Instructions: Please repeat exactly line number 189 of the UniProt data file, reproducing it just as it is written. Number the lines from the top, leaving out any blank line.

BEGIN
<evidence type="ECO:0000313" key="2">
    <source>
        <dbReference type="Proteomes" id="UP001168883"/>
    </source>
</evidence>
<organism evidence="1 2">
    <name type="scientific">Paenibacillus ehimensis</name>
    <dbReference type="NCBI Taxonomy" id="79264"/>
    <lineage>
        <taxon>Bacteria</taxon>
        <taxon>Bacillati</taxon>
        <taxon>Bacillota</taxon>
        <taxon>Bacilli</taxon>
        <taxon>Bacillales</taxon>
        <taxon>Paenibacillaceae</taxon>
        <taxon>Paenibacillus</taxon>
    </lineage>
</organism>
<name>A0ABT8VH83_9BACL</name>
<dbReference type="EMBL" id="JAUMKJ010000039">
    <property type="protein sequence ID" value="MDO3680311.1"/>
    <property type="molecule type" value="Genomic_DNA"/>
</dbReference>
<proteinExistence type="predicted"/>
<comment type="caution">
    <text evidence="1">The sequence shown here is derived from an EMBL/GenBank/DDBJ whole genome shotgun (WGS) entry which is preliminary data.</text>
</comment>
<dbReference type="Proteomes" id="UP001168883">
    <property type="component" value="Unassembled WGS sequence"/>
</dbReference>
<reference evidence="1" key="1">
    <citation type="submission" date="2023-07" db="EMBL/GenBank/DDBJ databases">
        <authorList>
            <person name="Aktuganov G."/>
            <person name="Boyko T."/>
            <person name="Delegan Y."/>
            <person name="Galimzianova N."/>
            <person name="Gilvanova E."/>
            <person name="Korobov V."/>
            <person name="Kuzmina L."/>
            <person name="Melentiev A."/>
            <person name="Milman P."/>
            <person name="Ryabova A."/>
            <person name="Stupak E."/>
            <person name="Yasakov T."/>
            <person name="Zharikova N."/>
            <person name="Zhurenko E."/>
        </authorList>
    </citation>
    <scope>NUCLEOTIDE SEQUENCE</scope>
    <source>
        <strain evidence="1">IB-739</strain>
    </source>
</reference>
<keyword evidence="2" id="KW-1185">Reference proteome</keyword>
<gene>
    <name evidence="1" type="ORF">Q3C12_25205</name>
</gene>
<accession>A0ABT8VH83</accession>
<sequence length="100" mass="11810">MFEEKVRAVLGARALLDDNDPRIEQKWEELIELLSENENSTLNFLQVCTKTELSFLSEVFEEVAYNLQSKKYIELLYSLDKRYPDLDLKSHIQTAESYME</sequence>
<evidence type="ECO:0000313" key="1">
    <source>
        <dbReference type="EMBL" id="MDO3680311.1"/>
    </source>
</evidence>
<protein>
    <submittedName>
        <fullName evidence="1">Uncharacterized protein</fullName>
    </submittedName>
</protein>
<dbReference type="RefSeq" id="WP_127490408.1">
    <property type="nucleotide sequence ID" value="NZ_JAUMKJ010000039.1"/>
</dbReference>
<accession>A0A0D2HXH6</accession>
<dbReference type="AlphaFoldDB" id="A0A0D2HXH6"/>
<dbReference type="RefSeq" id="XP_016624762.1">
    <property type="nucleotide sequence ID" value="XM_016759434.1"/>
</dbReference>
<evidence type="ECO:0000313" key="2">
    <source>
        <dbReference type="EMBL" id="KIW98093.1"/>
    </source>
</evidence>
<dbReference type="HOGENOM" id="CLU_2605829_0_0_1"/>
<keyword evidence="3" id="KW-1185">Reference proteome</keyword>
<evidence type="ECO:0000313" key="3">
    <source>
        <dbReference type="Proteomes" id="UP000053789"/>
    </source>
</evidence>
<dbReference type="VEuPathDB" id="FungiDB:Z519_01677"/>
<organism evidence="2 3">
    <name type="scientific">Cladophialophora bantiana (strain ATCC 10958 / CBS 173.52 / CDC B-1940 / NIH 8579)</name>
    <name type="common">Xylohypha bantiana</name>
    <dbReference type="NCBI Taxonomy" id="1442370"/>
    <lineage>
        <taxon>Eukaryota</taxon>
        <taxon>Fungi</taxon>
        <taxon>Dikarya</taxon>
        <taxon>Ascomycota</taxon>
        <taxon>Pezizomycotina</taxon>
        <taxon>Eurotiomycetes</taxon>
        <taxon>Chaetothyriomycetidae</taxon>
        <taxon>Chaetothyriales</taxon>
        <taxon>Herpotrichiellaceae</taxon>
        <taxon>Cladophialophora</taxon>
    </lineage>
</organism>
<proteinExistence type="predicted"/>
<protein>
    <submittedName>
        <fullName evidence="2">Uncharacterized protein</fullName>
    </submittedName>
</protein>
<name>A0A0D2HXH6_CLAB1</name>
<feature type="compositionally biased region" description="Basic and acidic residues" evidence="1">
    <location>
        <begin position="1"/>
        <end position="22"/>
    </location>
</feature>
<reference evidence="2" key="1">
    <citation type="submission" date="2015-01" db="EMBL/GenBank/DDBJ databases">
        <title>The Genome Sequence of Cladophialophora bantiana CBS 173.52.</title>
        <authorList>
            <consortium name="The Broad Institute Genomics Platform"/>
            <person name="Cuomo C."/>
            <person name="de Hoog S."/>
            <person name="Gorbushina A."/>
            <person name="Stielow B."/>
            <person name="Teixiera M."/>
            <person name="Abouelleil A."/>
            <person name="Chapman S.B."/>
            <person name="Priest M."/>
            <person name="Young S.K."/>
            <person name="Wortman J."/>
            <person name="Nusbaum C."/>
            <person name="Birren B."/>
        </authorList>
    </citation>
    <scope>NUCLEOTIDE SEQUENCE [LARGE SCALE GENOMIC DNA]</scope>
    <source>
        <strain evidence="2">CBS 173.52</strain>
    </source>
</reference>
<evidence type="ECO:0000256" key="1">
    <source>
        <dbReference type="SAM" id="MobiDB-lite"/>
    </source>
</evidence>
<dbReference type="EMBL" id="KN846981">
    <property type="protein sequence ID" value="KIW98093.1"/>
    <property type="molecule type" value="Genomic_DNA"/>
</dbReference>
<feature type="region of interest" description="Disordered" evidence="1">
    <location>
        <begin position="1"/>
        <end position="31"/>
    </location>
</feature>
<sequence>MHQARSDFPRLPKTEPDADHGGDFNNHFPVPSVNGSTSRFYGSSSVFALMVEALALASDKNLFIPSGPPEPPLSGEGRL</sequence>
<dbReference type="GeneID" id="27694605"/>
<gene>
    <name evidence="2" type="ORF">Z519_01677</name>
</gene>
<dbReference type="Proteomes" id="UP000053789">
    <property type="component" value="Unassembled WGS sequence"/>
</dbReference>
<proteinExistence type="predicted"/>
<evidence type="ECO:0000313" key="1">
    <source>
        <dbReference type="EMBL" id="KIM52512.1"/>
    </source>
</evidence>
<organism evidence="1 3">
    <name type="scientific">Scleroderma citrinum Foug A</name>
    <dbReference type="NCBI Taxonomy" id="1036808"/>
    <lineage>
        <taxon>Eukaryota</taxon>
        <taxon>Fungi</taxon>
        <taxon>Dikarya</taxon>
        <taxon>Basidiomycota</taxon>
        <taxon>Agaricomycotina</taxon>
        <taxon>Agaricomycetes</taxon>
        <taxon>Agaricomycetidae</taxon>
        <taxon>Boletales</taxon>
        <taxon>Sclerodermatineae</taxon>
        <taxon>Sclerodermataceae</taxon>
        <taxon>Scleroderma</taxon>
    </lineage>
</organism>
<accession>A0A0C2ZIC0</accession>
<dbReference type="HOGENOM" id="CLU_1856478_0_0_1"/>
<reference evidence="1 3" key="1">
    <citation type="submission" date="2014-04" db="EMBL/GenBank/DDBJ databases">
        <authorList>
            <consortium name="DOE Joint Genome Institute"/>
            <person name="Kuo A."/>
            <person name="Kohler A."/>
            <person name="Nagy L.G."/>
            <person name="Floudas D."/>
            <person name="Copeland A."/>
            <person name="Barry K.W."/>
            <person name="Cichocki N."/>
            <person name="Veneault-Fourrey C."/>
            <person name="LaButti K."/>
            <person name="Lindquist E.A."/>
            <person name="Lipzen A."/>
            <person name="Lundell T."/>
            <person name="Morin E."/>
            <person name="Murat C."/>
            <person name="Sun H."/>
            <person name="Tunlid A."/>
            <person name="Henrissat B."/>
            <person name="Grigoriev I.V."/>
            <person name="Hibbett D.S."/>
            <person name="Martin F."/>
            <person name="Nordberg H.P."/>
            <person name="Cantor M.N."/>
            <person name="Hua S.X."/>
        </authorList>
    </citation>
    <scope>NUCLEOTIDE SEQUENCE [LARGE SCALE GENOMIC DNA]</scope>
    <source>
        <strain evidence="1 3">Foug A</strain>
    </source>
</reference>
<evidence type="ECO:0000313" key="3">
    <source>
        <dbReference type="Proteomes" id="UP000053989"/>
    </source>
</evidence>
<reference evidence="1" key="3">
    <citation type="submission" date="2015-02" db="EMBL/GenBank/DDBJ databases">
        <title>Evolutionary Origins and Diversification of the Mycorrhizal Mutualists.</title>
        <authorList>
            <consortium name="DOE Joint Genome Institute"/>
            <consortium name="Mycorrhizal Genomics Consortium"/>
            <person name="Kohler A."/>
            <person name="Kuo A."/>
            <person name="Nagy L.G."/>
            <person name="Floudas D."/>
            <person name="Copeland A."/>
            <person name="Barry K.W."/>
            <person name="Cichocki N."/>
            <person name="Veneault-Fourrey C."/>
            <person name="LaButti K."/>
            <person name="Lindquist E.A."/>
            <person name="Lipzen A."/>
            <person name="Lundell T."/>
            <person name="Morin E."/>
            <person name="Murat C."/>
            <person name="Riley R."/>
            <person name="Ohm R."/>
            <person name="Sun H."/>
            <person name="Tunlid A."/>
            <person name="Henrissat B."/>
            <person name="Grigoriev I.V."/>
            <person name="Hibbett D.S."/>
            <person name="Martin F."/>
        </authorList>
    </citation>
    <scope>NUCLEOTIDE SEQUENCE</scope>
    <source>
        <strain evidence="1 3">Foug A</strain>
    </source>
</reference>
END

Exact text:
        <taxon>Scleroderma</taxon>